In fact, our next guest, Fred Luddy, he started Service Now much later in life.
18:25
Joshua
Let's hear Fred talk about the genesis of Service Now, which is now a multi-billion dollar enterprise IT company.
18:35
Fred Luddy
So I was unemployed, and I'm also a little bit anomalous in that I was unemployed and 49 years old. And I thought, well, I've worked for enough people, I have to see if I'm as smart as I think I am.
18:50
Frederic
You didn't want to get a job?
18:53
Fred Luddy
The whole notion of getting another job was just not appealing.
18:58
Frederic
Because there was another, I think, factor, to what had happened with the previous thing, which is you had had a sizable, let's call it a fortune, and it went away.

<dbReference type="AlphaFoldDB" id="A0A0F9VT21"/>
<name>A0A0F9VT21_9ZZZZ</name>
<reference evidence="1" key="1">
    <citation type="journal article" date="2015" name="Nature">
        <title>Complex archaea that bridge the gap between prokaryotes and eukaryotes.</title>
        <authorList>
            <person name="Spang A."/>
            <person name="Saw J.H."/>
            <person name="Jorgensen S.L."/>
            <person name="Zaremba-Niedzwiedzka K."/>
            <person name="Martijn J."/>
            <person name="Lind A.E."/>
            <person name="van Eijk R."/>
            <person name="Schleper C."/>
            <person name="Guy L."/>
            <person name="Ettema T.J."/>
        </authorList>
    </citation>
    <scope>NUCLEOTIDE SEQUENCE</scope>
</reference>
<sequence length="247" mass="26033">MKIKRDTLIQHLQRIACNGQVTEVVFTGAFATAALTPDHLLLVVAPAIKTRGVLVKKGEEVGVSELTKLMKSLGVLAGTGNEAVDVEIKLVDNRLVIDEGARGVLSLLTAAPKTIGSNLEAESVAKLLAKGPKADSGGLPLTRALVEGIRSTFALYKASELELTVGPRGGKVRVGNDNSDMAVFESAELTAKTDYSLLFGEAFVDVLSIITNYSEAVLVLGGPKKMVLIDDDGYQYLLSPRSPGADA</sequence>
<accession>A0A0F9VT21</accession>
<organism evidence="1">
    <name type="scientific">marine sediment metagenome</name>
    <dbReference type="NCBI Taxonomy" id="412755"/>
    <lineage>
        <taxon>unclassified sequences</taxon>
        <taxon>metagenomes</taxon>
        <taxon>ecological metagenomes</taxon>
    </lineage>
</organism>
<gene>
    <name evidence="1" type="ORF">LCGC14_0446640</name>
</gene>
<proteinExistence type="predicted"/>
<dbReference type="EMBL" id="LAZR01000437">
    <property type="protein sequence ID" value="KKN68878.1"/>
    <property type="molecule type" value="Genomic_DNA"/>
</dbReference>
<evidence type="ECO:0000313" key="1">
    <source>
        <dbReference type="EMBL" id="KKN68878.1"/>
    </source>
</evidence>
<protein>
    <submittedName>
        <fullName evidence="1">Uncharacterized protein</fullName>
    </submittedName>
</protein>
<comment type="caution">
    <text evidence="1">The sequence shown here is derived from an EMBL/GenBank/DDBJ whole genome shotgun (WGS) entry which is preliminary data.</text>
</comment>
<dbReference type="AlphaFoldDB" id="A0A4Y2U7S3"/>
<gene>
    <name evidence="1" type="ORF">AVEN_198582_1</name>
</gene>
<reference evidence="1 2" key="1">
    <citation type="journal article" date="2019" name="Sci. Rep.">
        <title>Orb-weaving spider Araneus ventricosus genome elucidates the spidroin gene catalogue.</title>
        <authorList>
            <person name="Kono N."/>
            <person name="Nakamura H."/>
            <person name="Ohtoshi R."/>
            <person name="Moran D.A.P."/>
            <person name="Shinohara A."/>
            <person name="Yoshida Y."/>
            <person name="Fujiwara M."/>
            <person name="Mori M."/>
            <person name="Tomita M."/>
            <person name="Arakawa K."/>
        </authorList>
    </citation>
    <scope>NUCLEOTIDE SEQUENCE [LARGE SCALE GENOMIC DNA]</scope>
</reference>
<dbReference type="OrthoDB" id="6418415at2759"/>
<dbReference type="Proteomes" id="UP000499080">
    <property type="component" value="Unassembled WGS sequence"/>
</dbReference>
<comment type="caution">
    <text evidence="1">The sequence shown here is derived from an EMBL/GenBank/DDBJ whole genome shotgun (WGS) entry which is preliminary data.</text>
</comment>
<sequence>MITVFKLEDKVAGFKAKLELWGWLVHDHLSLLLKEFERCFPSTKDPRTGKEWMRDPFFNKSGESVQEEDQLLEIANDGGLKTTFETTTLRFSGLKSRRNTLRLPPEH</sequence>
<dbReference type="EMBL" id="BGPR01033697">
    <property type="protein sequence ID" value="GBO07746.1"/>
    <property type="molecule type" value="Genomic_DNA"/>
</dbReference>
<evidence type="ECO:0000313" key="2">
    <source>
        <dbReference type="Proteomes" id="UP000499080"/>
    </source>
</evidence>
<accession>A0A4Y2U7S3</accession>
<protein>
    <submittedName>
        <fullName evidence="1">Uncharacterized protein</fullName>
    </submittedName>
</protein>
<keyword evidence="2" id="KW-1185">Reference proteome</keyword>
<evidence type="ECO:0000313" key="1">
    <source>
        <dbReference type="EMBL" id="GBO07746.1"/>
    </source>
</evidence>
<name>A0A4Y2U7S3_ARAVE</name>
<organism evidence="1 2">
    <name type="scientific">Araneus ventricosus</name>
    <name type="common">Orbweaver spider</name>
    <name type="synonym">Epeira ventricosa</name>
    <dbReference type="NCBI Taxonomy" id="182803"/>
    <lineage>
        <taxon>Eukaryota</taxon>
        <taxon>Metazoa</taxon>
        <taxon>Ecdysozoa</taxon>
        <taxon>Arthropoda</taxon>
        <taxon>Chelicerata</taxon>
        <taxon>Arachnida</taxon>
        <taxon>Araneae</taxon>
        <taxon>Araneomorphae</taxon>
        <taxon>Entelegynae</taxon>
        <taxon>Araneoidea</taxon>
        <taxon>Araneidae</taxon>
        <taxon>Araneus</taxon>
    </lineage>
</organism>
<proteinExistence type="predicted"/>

19:09
Fred Luddy
Okay, so yeah, I worked for a company called Paragon Systems. We built it from zero in revenue to six, 700 million dollars in revenue. We were a publicly traded company with a couple billion dollar market cap at the turn of the century. And the big challenge that the company had was, financial improprieties. It was all about revenue recognition. They were rev rec problems, so they had recognized revenue prematurely. And that's a deep subject, but in any case, once those terms, the fraud term, gets associated with a publicly traded company, things go downhill pretty quickly. And so the corporation went from having a market cap of 2 billion down to zero.
20:05
Frederic
It went bankrupt.
20:06
Fred Luddy
Zero, yeah zero.
20:08
Frederic
Zero. And you had some amount of equity in that company.
20:11
Fred Luddy
My equity that I was holding onto was worth about 35 million dollars at the time, and I was feeling quite fat and happy and it also went to zero.
20:22
Frederic
Some listeners might think, okay, you got to cover your ... pay your bills, get a job, get some income quickly.
20:32
Fred Luddy